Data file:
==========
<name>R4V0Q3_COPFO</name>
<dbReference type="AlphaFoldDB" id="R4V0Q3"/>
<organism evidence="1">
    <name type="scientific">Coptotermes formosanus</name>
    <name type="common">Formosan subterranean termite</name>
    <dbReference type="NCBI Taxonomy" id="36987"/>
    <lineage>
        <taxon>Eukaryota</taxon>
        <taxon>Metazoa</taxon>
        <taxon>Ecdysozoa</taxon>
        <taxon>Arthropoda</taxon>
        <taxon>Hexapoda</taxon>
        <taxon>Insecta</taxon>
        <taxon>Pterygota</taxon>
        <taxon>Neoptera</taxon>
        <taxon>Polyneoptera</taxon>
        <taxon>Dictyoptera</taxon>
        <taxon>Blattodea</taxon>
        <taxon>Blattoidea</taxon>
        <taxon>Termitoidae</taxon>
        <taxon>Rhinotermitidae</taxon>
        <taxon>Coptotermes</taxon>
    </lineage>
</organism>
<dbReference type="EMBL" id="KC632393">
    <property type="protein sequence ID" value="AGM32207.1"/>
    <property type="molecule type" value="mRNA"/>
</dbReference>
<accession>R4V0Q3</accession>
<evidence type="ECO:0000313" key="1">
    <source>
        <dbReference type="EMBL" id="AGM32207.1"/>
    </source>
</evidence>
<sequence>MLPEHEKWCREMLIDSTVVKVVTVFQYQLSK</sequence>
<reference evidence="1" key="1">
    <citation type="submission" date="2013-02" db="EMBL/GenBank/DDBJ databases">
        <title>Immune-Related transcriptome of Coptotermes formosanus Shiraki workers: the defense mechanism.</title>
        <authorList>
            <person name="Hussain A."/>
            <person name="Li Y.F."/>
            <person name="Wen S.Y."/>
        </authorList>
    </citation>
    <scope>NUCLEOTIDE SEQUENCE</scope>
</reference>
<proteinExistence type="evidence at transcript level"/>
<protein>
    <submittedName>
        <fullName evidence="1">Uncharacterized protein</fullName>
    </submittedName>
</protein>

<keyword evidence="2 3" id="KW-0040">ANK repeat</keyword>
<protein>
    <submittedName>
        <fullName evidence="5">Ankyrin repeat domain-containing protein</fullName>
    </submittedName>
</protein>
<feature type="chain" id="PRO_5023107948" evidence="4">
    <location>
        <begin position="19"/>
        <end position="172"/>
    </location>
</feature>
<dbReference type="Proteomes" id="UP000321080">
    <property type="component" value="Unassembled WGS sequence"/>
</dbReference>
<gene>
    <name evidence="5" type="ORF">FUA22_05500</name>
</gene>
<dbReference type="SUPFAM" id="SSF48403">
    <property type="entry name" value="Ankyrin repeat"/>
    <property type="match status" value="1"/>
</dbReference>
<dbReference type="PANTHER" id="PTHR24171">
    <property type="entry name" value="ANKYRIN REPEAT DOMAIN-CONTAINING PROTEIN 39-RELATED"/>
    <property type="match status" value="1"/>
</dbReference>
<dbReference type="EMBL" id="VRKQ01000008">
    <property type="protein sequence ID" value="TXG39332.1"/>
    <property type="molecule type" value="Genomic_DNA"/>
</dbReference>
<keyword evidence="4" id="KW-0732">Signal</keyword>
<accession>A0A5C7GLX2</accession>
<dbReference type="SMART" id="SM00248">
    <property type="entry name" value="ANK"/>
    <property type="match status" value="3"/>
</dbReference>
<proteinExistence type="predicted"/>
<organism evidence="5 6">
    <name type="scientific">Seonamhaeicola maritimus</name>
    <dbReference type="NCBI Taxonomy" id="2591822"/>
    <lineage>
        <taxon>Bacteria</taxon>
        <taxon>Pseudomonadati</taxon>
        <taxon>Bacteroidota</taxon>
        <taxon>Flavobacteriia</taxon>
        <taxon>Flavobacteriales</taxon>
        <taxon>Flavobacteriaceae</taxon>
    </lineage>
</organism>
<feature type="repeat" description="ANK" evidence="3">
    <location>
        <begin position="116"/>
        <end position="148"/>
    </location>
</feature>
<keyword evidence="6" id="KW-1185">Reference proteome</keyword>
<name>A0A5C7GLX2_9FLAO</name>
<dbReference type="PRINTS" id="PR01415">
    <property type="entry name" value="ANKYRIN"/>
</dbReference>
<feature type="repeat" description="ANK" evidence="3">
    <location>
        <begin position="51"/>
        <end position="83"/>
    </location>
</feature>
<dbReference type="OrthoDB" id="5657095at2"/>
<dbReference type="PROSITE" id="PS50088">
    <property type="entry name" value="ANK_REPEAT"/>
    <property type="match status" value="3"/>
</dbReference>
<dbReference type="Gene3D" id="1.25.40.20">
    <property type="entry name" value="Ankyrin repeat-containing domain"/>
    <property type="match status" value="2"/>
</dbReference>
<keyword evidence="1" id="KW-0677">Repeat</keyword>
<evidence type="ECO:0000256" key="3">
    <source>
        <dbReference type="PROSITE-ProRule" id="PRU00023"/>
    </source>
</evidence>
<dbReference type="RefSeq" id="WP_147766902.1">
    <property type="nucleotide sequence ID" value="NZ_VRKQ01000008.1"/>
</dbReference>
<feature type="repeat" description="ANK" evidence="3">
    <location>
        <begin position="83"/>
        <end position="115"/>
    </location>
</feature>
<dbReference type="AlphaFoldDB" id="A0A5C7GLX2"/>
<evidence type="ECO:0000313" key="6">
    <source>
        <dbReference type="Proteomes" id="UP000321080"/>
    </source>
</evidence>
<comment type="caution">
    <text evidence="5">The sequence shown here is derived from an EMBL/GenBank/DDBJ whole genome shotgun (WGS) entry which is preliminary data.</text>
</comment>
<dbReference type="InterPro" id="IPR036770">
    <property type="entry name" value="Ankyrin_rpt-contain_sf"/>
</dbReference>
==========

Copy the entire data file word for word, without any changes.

<name>R4V0Q3_COPFO</name>
<dbReference type="AlphaFoldDB" id="R4V0Q3"/>
<organism evidence="1">
    <name type="scientific">Coptotermes formosanus</name>
    <name type="common">Formosan subterranean termite</name>
    <dbReference type="NCBI Taxonomy" id="36987"/>
    <lineage>
        <taxon>Eukaryota</taxon>
        <taxon>Metazoa</taxon>
        <taxon>Ecdysozoa</taxon>
        <taxon>Arthropoda</taxon>
        <taxon>Hexapoda</taxon>
        <taxon>Insecta</taxon>
        <taxon>Pterygota</taxon>
        <taxon>Neoptera</taxon>
        <taxon>Polyneoptera</taxon>
        <taxon>Dictyoptera</taxon>
        <taxon>Blattodea</taxon>
        <taxon>Blattoidea</taxon>
        <taxon>Termitoidae</taxon>
        <taxon>Rhinotermitidae</taxon>
        <taxon>Coptotermes</taxon>
    </lineage>
</organism>
<dbReference type="EMBL" id="KC632393">
    <property type="protein sequence ID" value="AGM32207.1"/>
    <property type="molecule type" value="mRNA"/>
</dbReference>
<accession>R4V0Q3</accession>
<evidence type="ECO:0000313" key="1">
    <source>
        <dbReference type="EMBL" id="AGM32207.1"/>
    </source>
</evidence>
<sequence>MLPEHEKWCREMLIDSTVVKVVTVFQYQLSK</sequence>
<reference evidence="1" key="1">
    <citation type="submission" date="2013-02" db="EMBL/GenBank/DDBJ databases">
        <title>Immune-Related transcriptome of Coptotermes formosanus Shiraki workers: the defense mechanism.</title>
        <authorList>
            <person name="Hussain A."/>
            <person name="Li Y.F."/>
            <person name="Wen S.Y."/>
        </authorList>
    </citation>
    <scope>NUCLEOTIDE SEQUENCE</scope>
</reference>
<proteinExistence type="evidence at transcript level"/>
<protein>
    <submittedName>
        <fullName evidence="1">Uncharacterized protein</fullName>
    </submittedName>
</protein>

<keyword evidence="2 3" id="KW-0040">ANK repeat</keyword>
<protein>
    <submittedName>
        <fullName evidence="5">Ankyrin repeat domain-containing protein</fullName>
    </submittedName>
</protein>
<feature type="chain" id="PRO_5023107948" evidence="4">
    <location>
        <begin position="19"/>
        <end position="172"/>
    </location>
</feature>
<dbReference type="Proteomes" id="UP000321080">
    <property type="component" value="Unassembled WGS sequence"/>
</dbReference>
<gene>
    <name evidence="5" type="ORF">FUA22_05500</name>
</gene>
<dbReference type="SUPFAM" id="SSF48403">
    <property type="entry name" value="Ankyrin repeat"/>
    <property type="match status" value="1"/>
</dbReference>
<dbReference type="PANTHER" id="PTHR24171">
    <property type="entry name" value="ANKYRIN REPEAT DOMAIN-CONTAINING PROTEIN 39-RELATED"/>
    <property type="match status" value="1"/>
</dbReference>
<dbReference type="EMBL" id="VRKQ01000008">
    <property type="protein sequence ID" value="TXG39332.1"/>
    <property type="molecule type" value="Genomic_DNA"/>
</dbReference>
<keyword evidence="4" id="KW-0732">Signal</keyword>
<accession>A0A5C7GLX2</accession>
<dbReference type="SMART" id="SM00248">
    <property type="entry name" value="ANK"/>
    <property type="match status" value="3"/>
</dbReference>
<proteinExistence type="predicted"/>
<organism evidence="5 6">
    <name type="scientific">Seonamhaeicola maritimus</name>
    <dbReference type="NCBI Taxonomy" id="2591822"/>
    <lineage>
        <taxon>Bacteria</taxon>
        <taxon>Pseudomonadati</taxon>
        <taxon>Bacteroidota</taxon>
        <taxon>Flavobacteriia</taxon>
        <taxon>Flavobacteriales</taxon>
        <taxon>Flavobacteriaceae</taxon>
    </lineage>
</organism>
<feature type="repeat" description="ANK" evidence="3">
    <location>
        <begin position="116"/>
        <end position="148"/>
    </location>
</feature>
<keyword evidence="6" id="KW-1185">Reference proteome</keyword>
<name>A0A5C7GLX2_9FLAO</name>
<dbReference type="PRINTS" id="PR01415">
    <property type="entry name" value="ANKYRIN"/>
</dbReference>
<feature type="repeat" description="ANK" evidence="3">
    <location>
        <begin position="51"/>
        <end position="83"/>
    </location>
</feature>
<dbReference type="OrthoDB" id="5657095at2"/>
<dbReference type="PROSITE" id="PS50088">
    <property type="entry name" value="ANK_REPEAT"/>
    <property type="match status" value="3"/>
</dbReference>
<dbReference type="Gene3D" id="1.25.40.20">
    <property type="entry name" value="Ankyrin repeat-containing domain"/>
    <property type="match status" value="2"/>
</dbReference>
<keyword evidence="1" id="KW-0677">Repeat</keyword>
<evidence type="ECO:0000256" key="3">
    <source>
        <dbReference type="PROSITE-ProRule" id="PRU00023"/>
    </source>
</evidence>
<dbReference type="RefSeq" id="WP_147766902.1">
    <property type="nucleotide sequence ID" value="NZ_VRKQ01000008.1"/>
</dbReference>
<feature type="repeat" description="ANK" evidence="3">
    <location>
        <begin position="83"/>
        <end position="115"/>
    </location>
</feature>
<dbReference type="AlphaFoldDB" id="A0A5C7GLX2"/>
<evidence type="ECO:0000313" key="6">
    <source>
        <dbReference type="Proteomes" id="UP000321080"/>
    </source>
</evidence>
<comment type="caution">
    <text evidence="5">The sequence shown here is derived from an EMBL/GenBank/DDBJ whole genome shotgun (WGS) entry which is preliminary data.</text>
</comment>
<dbReference type="InterPro" id="IPR036770">
    <property type="entry name" value="Ankyrin_rpt-contain_sf"/>
</dbReference>